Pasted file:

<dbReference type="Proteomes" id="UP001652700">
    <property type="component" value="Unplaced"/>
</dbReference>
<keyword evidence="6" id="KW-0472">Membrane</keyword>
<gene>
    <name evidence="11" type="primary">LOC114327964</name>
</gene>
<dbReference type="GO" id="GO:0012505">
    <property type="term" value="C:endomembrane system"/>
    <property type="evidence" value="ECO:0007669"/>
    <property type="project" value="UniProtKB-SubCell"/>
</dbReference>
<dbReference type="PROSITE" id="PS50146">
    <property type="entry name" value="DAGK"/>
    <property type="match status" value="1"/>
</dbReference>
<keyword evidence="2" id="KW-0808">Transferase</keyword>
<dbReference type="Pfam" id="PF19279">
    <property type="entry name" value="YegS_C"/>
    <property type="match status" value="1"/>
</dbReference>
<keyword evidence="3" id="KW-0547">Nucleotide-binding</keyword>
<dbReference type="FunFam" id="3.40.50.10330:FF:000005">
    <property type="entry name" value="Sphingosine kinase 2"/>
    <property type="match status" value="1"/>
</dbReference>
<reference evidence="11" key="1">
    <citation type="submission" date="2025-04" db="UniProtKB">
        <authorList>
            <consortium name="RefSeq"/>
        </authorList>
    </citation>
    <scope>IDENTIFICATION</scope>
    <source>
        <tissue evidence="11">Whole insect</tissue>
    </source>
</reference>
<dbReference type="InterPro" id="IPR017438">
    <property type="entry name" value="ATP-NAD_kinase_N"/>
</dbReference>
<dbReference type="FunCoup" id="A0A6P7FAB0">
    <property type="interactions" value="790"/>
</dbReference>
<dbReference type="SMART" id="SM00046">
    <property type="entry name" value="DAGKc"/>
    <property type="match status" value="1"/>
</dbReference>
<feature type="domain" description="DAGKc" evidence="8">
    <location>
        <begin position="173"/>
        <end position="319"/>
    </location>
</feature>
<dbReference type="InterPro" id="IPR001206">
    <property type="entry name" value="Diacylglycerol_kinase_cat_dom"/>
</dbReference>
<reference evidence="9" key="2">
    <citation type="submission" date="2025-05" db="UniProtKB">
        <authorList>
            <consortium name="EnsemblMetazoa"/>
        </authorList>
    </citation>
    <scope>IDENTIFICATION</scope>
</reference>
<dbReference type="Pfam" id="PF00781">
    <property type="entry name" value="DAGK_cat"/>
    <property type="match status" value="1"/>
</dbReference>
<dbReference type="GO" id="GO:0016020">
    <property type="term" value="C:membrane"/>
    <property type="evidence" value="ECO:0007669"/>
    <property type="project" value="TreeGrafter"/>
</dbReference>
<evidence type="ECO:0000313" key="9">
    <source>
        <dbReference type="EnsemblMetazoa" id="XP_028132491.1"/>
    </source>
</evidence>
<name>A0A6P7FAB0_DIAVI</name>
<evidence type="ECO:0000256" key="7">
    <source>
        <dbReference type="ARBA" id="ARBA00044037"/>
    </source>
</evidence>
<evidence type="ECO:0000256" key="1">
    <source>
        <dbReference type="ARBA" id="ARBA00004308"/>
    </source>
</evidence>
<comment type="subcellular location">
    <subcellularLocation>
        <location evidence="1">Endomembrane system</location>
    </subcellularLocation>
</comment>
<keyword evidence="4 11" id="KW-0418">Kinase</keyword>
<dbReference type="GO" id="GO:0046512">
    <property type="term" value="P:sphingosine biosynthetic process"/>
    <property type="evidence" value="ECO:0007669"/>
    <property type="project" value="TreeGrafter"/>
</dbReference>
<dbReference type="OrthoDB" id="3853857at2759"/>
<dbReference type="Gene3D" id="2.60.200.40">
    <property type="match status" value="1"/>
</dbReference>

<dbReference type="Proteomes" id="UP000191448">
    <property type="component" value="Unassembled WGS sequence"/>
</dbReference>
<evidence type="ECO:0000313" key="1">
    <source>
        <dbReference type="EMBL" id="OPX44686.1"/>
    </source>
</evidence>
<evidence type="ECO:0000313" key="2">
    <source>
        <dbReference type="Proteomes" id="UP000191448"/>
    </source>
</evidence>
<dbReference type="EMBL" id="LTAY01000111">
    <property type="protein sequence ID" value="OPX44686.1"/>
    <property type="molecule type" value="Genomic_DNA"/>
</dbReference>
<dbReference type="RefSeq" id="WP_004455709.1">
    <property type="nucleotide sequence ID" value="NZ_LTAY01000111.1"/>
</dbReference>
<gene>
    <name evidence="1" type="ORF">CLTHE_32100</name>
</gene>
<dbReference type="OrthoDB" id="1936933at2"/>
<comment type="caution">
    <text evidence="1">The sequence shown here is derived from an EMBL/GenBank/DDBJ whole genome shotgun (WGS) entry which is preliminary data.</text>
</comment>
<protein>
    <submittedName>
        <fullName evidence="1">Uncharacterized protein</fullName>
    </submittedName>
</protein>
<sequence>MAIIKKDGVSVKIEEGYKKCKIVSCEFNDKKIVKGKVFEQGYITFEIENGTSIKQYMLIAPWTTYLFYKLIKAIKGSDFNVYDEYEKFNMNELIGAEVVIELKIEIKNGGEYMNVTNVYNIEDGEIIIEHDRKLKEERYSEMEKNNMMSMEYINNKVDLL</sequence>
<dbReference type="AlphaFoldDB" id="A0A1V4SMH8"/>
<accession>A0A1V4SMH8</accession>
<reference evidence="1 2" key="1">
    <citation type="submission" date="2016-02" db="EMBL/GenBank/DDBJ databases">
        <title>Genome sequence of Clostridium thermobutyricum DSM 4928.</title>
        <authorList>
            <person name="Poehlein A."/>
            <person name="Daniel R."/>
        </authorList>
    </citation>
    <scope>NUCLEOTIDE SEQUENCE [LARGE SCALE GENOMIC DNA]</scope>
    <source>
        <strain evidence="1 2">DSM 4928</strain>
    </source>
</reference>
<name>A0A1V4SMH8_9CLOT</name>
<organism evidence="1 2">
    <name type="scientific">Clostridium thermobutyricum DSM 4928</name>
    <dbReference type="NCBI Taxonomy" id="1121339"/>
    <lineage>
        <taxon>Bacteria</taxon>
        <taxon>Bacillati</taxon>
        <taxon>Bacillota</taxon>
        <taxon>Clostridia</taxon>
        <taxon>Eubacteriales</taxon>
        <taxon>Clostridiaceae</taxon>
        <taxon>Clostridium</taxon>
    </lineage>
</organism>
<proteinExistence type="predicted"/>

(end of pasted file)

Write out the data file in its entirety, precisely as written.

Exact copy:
<dbReference type="Proteomes" id="UP001652700">
    <property type="component" value="Unplaced"/>
</dbReference>
<keyword evidence="6" id="KW-0472">Membrane</keyword>
<gene>
    <name evidence="11" type="primary">LOC114327964</name>
</gene>
<dbReference type="GO" id="GO:0012505">
    <property type="term" value="C:endomembrane system"/>
    <property type="evidence" value="ECO:0007669"/>
    <property type="project" value="UniProtKB-SubCell"/>
</dbReference>
<dbReference type="PROSITE" id="PS50146">
    <property type="entry name" value="DAGK"/>
    <property type="match status" value="1"/>
</dbReference>
<keyword evidence="2" id="KW-0808">Transferase</keyword>
<dbReference type="Pfam" id="PF19279">
    <property type="entry name" value="YegS_C"/>
    <property type="match status" value="1"/>
</dbReference>
<keyword evidence="3" id="KW-0547">Nucleotide-binding</keyword>
<dbReference type="FunFam" id="3.40.50.10330:FF:000005">
    <property type="entry name" value="Sphingosine kinase 2"/>
    <property type="match status" value="1"/>
</dbReference>
<reference evidence="11" key="1">
    <citation type="submission" date="2025-04" db="UniProtKB">
        <authorList>
            <consortium name="RefSeq"/>
        </authorList>
    </citation>
    <scope>IDENTIFICATION</scope>
    <source>
        <tissue evidence="11">Whole insect</tissue>
    </source>
</reference>
<dbReference type="InterPro" id="IPR017438">
    <property type="entry name" value="ATP-NAD_kinase_N"/>
</dbReference>
<dbReference type="FunCoup" id="A0A6P7FAB0">
    <property type="interactions" value="790"/>
</dbReference>
<dbReference type="SMART" id="SM00046">
    <property type="entry name" value="DAGKc"/>
    <property type="match status" value="1"/>
</dbReference>
<feature type="domain" description="DAGKc" evidence="8">
    <location>
        <begin position="173"/>
        <end position="319"/>
    </location>
</feature>
<dbReference type="InterPro" id="IPR001206">
    <property type="entry name" value="Diacylglycerol_kinase_cat_dom"/>
</dbReference>
<reference evidence="9" key="2">
    <citation type="submission" date="2025-05" db="UniProtKB">
        <authorList>
            <consortium name="EnsemblMetazoa"/>
        </authorList>
    </citation>
    <scope>IDENTIFICATION</scope>
</reference>
<dbReference type="Pfam" id="PF00781">
    <property type="entry name" value="DAGK_cat"/>
    <property type="match status" value="1"/>
</dbReference>
<dbReference type="GO" id="GO:0016020">
    <property type="term" value="C:membrane"/>
    <property type="evidence" value="ECO:0007669"/>
    <property type="project" value="TreeGrafter"/>
</dbReference>
<evidence type="ECO:0000313" key="9">
    <source>
        <dbReference type="EnsemblMetazoa" id="XP_028132491.1"/>
    </source>
</evidence>
<name>A0A6P7FAB0_DIAVI</name>
<evidence type="ECO:0000256" key="7">
    <source>
        <dbReference type="ARBA" id="ARBA00044037"/>
    </source>
</evidence>
<evidence type="ECO:0000256" key="1">
    <source>
        <dbReference type="ARBA" id="ARBA00004308"/>
    </source>
</evidence>
<comment type="subcellular location">
    <subcellularLocation>
        <location evidence="1">Endomembrane system</location>
    </subcellularLocation>
</comment>
<keyword evidence="4 11" id="KW-0418">Kinase</keyword>
<dbReference type="GO" id="GO:0046512">
    <property type="term" value="P:sphingosine biosynthetic process"/>
    <property type="evidence" value="ECO:0007669"/>
    <property type="project" value="TreeGrafter"/>
</dbReference>
<dbReference type="OrthoDB" id="3853857at2759"/>
<dbReference type="Gene3D" id="2.60.200.40">
    <property type="match status" value="1"/>
</dbReference>

<dbReference type="Proteomes" id="UP000191448">
    <property type="component" value="Unassembled WGS sequence"/>
</dbReference>
<evidence type="ECO:0000313" key="1">
    <source>
        <dbReference type="EMBL" id="OPX44686.1"/>
    </source>
</evidence>
<evidence type="ECO:0000313" key="2">
    <source>
        <dbReference type="Proteomes" id="UP000191448"/>
    </source>
</evidence>
<dbReference type="EMBL" id="LTAY01000111">
    <property type="protein sequence ID" value="OPX44686.1"/>
    <property type="molecule type" value="Genomic_DNA"/>
</dbReference>
<dbReference type="RefSeq" id="WP_004455709.1">
    <property type="nucleotide sequence ID" value="NZ_LTAY01000111.1"/>
</dbReference>
<gene>
    <name evidence="1" type="ORF">CLTHE_32100</name>
</gene>
<dbReference type="OrthoDB" id="1936933at2"/>
<comment type="caution">
    <text evidence="1">The sequence shown here is derived from an EMBL/GenBank/DDBJ whole genome shotgun (WGS) entry which is preliminary data.</text>
</comment>
<protein>
    <submittedName>
        <fullName evidence="1">Uncharacterized protein</fullName>
    </submittedName>
</protein>
<sequence>MAIIKKDGVSVKIEEGYKKCKIVSCEFNDKKIVKGKVFEQGYITFEIENGTSIKQYMLIAPWTTYLFYKLIKAIKGSDFNVYDEYEKFNMNELIGAEVVIELKIEIKNGGEYMNVTNVYNIEDGEIIIEHDRKLKEERYSEMEKNNMMSMEYINNKVDLL</sequence>
<dbReference type="AlphaFoldDB" id="A0A1V4SMH8"/>
<accession>A0A1V4SMH8</accession>
<reference evidence="1 2" key="1">
    <citation type="submission" date="2016-02" db="EMBL/GenBank/DDBJ databases">
        <title>Genome sequence of Clostridium thermobutyricum DSM 4928.</title>
        <authorList>
            <person name="Poehlein A."/>
            <person name="Daniel R."/>
        </authorList>
    </citation>
    <scope>NUCLEOTIDE SEQUENCE [LARGE SCALE GENOMIC DNA]</scope>
    <source>
        <strain evidence="1 2">DSM 4928</strain>
    </source>
</reference>
<name>A0A1V4SMH8_9CLOT</name>
<organism evidence="1 2">
    <name type="scientific">Clostridium thermobutyricum DSM 4928</name>
    <dbReference type="NCBI Taxonomy" id="1121339"/>
    <lineage>
        <taxon>Bacteria</taxon>
        <taxon>Bacillati</taxon>
        <taxon>Bacillota</taxon>
        <taxon>Clostridia</taxon>
        <taxon>Eubacteriales</taxon>
        <taxon>Clostridiaceae</taxon>
        <taxon>Clostridium</taxon>
    </lineage>
</organism>
<proteinExistence type="predicted"/>